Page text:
A pill to kill biting mosquitoes
Dr. Regina Rabinovich's team is out to prove the effectiveness of ivermectin pills as part of a US$ 25.3 million grant to ISGlobal. Mosquitoes die if they bite humans or livestock treated with ivermectin. The project is focused on sub-Saharan Africa, whose Anopheles mosquitoes are considered "the gorilla of the species" in terms of aggressiveness and adaptability.
The medicine has been used for the last 30 years to treat other parasitic diseases, but this is the first time a drug has been used to kill mosquitoes that transmit malaria.
"Ivermectin could complement approaches that don't manage to tackle mosquitoes," says Rabinovich.
Even standard ways of fighting mosquitoes have their drawbacks: bednets get torn, mosquitoes may not land on insecticide-treated surfaces, and long-used insecticide sprays are no longer effective because mosquitoes have grown resistant to them. Meanwhile, mosquitos take advantage of opportunities presented by inhabited areas: they feed at night on the livestock in family compounds and on people gathering outdoors in the evenings.
An important element of ISGlobal's project is explaining clearly to people taking ivermectin that the drug will not stop them, individually, from getting malaria, nor is it a malaria treatment. Rather, it is a vector-control tool, for the entire community, to reduce the mosquito population. Therefore, people should be aware they can still get malaria. "We will make sure communities understand that whenever they have fever, they need to get care."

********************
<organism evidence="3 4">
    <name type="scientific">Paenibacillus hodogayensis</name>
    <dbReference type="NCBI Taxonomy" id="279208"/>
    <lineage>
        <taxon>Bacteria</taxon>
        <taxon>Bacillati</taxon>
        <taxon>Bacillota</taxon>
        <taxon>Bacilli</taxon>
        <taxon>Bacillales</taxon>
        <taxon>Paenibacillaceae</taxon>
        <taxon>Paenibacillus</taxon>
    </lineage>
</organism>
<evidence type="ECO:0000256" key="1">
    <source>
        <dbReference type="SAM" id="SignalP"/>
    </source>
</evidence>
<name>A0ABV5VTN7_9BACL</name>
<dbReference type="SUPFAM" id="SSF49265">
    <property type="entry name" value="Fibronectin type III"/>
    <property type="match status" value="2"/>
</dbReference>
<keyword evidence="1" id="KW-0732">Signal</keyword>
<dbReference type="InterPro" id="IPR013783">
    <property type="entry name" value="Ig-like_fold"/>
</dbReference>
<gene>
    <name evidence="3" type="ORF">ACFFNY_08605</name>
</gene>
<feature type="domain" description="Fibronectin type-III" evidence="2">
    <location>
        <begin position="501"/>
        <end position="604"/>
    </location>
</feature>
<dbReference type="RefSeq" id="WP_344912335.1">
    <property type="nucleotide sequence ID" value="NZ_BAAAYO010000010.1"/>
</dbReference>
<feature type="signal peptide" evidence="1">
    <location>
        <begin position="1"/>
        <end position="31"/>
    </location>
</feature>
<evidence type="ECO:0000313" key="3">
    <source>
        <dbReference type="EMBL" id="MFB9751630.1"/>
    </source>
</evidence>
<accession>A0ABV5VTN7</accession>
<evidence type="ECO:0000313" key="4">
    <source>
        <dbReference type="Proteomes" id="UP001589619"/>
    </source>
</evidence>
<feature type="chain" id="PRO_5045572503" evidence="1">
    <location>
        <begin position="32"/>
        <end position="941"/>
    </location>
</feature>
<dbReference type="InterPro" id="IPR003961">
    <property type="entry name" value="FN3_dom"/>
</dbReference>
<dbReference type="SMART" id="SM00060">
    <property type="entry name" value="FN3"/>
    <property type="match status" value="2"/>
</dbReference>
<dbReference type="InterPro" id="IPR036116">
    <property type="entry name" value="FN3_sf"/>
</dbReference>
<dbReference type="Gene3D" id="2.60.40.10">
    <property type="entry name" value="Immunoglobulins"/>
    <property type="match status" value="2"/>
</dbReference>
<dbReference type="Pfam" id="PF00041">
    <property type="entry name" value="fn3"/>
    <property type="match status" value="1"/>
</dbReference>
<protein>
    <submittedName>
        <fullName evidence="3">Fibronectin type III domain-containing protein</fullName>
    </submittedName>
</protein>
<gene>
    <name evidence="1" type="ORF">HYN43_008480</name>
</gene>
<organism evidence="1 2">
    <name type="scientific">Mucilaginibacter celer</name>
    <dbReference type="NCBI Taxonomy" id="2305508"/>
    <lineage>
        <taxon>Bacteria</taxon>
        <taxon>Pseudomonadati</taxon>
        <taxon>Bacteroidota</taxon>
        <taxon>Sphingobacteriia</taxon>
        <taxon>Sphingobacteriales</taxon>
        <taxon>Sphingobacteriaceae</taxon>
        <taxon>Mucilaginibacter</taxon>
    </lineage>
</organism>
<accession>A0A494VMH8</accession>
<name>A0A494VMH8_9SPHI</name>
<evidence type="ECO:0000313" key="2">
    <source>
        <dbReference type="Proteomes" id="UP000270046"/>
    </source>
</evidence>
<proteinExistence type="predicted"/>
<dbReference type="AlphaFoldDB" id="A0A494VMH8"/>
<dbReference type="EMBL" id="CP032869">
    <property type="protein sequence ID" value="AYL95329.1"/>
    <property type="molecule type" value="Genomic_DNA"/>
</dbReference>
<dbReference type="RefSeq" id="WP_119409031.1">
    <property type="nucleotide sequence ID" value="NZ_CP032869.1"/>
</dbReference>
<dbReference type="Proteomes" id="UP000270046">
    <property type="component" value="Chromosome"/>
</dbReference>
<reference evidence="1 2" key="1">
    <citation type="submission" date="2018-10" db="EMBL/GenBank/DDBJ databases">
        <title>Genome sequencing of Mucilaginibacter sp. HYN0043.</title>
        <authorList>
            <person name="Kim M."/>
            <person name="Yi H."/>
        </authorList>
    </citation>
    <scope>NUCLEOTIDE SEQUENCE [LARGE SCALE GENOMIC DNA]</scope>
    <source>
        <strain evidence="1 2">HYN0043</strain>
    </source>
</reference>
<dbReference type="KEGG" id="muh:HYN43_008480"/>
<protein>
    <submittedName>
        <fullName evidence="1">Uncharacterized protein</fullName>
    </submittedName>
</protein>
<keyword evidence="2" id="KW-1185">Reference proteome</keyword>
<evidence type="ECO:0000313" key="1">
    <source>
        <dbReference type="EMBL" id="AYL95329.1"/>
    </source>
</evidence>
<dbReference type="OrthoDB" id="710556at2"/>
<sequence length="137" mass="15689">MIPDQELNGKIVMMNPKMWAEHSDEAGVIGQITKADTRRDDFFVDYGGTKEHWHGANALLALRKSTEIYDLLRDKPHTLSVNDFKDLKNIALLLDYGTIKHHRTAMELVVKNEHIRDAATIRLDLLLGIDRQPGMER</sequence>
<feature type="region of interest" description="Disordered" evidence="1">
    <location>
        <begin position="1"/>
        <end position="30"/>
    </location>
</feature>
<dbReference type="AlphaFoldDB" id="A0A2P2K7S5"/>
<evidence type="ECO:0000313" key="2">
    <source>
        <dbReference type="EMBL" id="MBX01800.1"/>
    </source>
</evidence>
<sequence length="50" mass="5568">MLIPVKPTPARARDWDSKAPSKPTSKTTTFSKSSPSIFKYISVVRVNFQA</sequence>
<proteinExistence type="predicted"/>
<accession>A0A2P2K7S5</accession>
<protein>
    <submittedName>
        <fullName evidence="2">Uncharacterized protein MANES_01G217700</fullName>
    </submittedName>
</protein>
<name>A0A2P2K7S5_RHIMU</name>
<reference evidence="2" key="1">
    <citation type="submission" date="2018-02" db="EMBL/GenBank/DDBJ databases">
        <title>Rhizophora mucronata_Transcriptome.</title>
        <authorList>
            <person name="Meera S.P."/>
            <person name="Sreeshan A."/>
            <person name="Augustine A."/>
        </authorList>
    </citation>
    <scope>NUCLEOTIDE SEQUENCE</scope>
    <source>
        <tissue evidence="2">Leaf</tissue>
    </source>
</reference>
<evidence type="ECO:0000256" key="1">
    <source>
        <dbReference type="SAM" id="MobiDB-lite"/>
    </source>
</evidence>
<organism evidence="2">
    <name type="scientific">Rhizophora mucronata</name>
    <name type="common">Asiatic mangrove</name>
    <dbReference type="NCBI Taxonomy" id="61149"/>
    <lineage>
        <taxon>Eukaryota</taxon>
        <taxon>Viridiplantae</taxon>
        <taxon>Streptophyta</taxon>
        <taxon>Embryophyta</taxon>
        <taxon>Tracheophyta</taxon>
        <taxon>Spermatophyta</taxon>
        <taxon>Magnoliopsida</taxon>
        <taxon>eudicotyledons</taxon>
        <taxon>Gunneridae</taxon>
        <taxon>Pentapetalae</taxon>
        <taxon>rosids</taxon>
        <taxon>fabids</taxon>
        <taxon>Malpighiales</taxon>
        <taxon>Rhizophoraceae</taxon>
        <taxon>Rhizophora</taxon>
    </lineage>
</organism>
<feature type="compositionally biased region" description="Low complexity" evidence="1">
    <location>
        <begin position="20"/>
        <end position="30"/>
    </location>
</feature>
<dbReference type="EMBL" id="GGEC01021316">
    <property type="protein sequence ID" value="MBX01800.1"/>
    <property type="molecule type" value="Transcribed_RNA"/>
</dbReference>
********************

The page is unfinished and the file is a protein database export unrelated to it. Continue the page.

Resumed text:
A repellent fit for crises
Unitaid's project with the University of Notre Dame is testing a new kind of slow-release repellent that could provide valuable protection for displaced people living in temporary settlements.
Dr. John Grieco explains that the small plastic sheets release a chemical into the air that drives mosquitoes away.
Because they are light and simple to use, spatial repellents could prove effective in humanitarian crises such as natural disasters or armed conflicts which force refugees to live in camps.
"Spatial repellents can protect people from malaria where it's not practical to use other tools, such as in refugee camps," says Grieco.
A US$ 33.7 million grant to the University of Notre Dame seeks to demonstrate the efficacy of these innovative products in reducing malaria.
Grieco said Unitaid's support for the project is especially valuable because there is little funding available for much-needed innovations in vector control.